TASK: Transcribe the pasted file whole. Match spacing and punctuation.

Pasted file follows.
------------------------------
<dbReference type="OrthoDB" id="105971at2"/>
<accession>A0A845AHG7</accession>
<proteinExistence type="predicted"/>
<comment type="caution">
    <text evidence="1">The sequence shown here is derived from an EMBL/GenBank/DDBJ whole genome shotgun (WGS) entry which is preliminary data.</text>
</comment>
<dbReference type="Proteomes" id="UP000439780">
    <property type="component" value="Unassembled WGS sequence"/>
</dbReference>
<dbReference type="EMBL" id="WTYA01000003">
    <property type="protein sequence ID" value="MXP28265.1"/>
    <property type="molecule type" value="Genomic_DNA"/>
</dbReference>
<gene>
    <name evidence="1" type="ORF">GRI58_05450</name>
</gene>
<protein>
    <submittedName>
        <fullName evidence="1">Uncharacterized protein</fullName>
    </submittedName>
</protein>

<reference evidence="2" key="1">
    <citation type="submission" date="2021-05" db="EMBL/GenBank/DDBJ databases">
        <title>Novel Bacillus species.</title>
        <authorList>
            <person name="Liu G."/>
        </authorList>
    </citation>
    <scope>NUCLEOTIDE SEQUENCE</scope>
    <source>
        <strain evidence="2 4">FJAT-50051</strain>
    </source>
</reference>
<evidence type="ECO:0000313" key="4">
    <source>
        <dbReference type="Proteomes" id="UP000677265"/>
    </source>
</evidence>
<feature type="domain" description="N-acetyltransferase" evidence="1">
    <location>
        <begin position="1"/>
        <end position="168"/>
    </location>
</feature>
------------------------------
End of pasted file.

<dbReference type="OrthoDB" id="105971at2"/>
<accession>A0A845AHG7</accession>
<proteinExistence type="predicted"/>
<comment type="caution">
    <text evidence="1">The sequence shown here is derived from an EMBL/GenBank/DDBJ whole genome shotgun (WGS) entry which is preliminary data.</text>
</comment>
<dbReference type="Proteomes" id="UP000439780">
    <property type="component" value="Unassembled WGS sequence"/>
</dbReference>
<dbReference type="EMBL" id="WTYA01000003">
    <property type="protein sequence ID" value="MXP28265.1"/>
    <property type="molecule type" value="Genomic_DNA"/>
</dbReference>
<gene>
    <name evidence="1" type="ORF">GRI58_05450</name>
</gene>
<protein>
    <submittedName>
        <fullName evidence="1">Uncharacterized protein</fullName>
    </submittedName>
</protein>

<reference evidence="2" key="1">
    <citation type="submission" date="2021-05" db="EMBL/GenBank/DDBJ databases">
        <title>Novel Bacillus species.</title>
        <authorList>
            <person name="Liu G."/>
        </authorList>
    </citation>
    <scope>NUCLEOTIDE SEQUENCE</scope>
    <source>
        <strain evidence="2 4">FJAT-50051</strain>
    </source>
</reference>
<evidence type="ECO:0000313" key="4">
    <source>
        <dbReference type="Proteomes" id="UP000677265"/>
    </source>
</evidence>
<feature type="domain" description="N-acetyltransferase" evidence="1">
    <location>
        <begin position="1"/>
        <end position="168"/>
    </location>
</feature>